Apart from the humpback, the rorquals can be quite difficult to tell apart. All have an even back carrying a small, curved fin set well towards the tail. Size will be the main pointer to which rorqual you are looking at.
The minke whale, small at around 9m long, is Britain's commonest inshore rorqual and has been the subject of marine conservation surveys off coasts including the Scottish Isles.
Apart from its size, the minke is characterised by its pectoral flippers which, in northern waters, bear a distinctive white bar; further south they can be completely white.
Keep your eyes peeled for this little whale along the Atlantic seaboard and in the northern North Sea, from May to October. Fairly secretive visitors among the larger rorquals are the fin whale and its slightly smaller cousin, the sei whale. On the surface they are nearly impossible to tell apart, for a 17m whale could be a small fin or a large sei! The large humpback whale, by comparison, is characterised clearly by its lumpy back. A deep-ocean animal, it is known to cruise in over deeper parts of the Continental Shelf between April and September. It can turn up, for instance, between Cornwall and the Scilly Isles, and off the coasts of Ireland and Scotland.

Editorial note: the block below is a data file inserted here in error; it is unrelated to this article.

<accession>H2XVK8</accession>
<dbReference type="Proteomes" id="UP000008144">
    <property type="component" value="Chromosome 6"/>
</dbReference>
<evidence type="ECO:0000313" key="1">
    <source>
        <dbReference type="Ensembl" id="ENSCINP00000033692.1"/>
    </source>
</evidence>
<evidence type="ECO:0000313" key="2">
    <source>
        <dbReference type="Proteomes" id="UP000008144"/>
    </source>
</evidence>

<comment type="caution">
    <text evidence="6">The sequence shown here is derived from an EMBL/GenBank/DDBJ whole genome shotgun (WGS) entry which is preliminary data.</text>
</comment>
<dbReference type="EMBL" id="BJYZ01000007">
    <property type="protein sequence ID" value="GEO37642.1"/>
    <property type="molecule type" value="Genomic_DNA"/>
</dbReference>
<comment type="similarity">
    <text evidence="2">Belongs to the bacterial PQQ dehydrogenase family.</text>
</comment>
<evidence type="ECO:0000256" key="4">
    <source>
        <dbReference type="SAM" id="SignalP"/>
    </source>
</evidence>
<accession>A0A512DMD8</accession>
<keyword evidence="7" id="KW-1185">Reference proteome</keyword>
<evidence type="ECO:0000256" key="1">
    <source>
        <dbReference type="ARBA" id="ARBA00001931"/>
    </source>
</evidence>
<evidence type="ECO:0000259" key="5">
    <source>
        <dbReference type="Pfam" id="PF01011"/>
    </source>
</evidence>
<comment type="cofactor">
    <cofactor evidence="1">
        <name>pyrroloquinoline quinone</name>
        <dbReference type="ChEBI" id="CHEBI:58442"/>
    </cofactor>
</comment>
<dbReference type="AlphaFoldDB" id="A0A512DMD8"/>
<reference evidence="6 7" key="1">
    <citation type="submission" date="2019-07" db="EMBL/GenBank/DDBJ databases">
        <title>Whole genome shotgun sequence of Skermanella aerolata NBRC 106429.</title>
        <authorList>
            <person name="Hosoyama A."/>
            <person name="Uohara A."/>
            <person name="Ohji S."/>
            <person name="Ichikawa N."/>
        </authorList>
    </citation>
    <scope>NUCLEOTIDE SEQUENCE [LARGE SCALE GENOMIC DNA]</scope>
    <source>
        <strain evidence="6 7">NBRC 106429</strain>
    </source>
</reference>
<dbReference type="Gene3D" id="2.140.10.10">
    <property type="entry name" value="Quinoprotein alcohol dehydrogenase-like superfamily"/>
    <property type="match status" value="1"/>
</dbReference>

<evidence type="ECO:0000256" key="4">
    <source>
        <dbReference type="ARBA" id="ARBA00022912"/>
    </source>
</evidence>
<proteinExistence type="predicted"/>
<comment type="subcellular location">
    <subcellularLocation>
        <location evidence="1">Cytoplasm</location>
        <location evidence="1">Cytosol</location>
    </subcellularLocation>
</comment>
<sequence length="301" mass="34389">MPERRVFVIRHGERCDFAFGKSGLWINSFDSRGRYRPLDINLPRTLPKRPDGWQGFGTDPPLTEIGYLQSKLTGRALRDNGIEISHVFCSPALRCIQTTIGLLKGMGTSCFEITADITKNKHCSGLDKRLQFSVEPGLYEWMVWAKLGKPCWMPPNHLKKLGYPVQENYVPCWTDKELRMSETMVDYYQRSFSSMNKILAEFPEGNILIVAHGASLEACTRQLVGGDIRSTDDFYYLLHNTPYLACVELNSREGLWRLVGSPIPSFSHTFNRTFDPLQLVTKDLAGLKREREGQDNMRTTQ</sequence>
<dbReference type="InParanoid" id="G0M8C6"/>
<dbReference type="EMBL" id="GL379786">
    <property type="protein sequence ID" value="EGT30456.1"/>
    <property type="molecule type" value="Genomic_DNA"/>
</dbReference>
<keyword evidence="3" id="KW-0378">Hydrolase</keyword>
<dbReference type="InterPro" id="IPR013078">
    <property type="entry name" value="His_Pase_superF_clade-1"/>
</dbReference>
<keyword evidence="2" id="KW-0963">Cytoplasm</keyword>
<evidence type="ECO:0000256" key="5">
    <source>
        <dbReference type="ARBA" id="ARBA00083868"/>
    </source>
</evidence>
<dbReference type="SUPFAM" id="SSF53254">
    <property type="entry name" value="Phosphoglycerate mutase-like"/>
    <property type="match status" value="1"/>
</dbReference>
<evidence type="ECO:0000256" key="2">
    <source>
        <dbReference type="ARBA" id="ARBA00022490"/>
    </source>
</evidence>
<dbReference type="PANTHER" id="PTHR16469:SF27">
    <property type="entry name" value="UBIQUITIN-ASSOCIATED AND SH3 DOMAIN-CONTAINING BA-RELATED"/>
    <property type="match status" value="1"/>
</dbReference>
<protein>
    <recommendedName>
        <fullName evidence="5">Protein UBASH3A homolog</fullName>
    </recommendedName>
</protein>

Despite being 20m or so in length, a quietly cruising adult humpback may be spotted only in reasonably calm conditions, for often all you can see are a few irregular humps on the top of its head and, some metres apart, another set of humps which adorn its back. The small rorqual dorsal fin, set well back on the body, will also be visible.
An altogether rarer experience would be to see a humpback turn gymnast, forget the burden of 35 tonnes of muscle and blubber, and try to fly. It can lift nearly its entire body clear of the water in a mighty leap.
By far the largest rorqual, however, is the awesome blue whale, which grows up to 55m long. Sadly, from hundreds of thousands thought to have roamed the oceans, only 5000 to 10,000 blues are believed to have survived the whale-hunters. Although they have been sighted offshore, understandably they are rare visitors. The other giant whale of possible relevance to British divers - and a more likely sighting around our coasts - is the mighty sperm whale. A toothed whale, it is perhaps the most easily identified. There is no dorsal fin, and a series of raised ridges show over halfway down its back and ripple down to its tail. This unique crest is obvious as it dives. Perhaps the sperm whale's best signature, however, is its spout. Forwardly directed through one nostril at the front of its head, the angled outrush is unique in the whale world.
Sperm whales swim in family pods in deep water offshore. But these compulsive wanderers can approach the coast from July to December and, every so often, surprise the crew of an inshore boat.
|Whales of the rorqual group are toothless browsers that use an extended bottom jaw to scoop small creatures from the surface of the sea. Those known to visit British waters include (top to bottom) the humpback, the fin, the sei, the minke and (at back) the giant blue whale. The minke is Britain's commonest inshore rorqual.|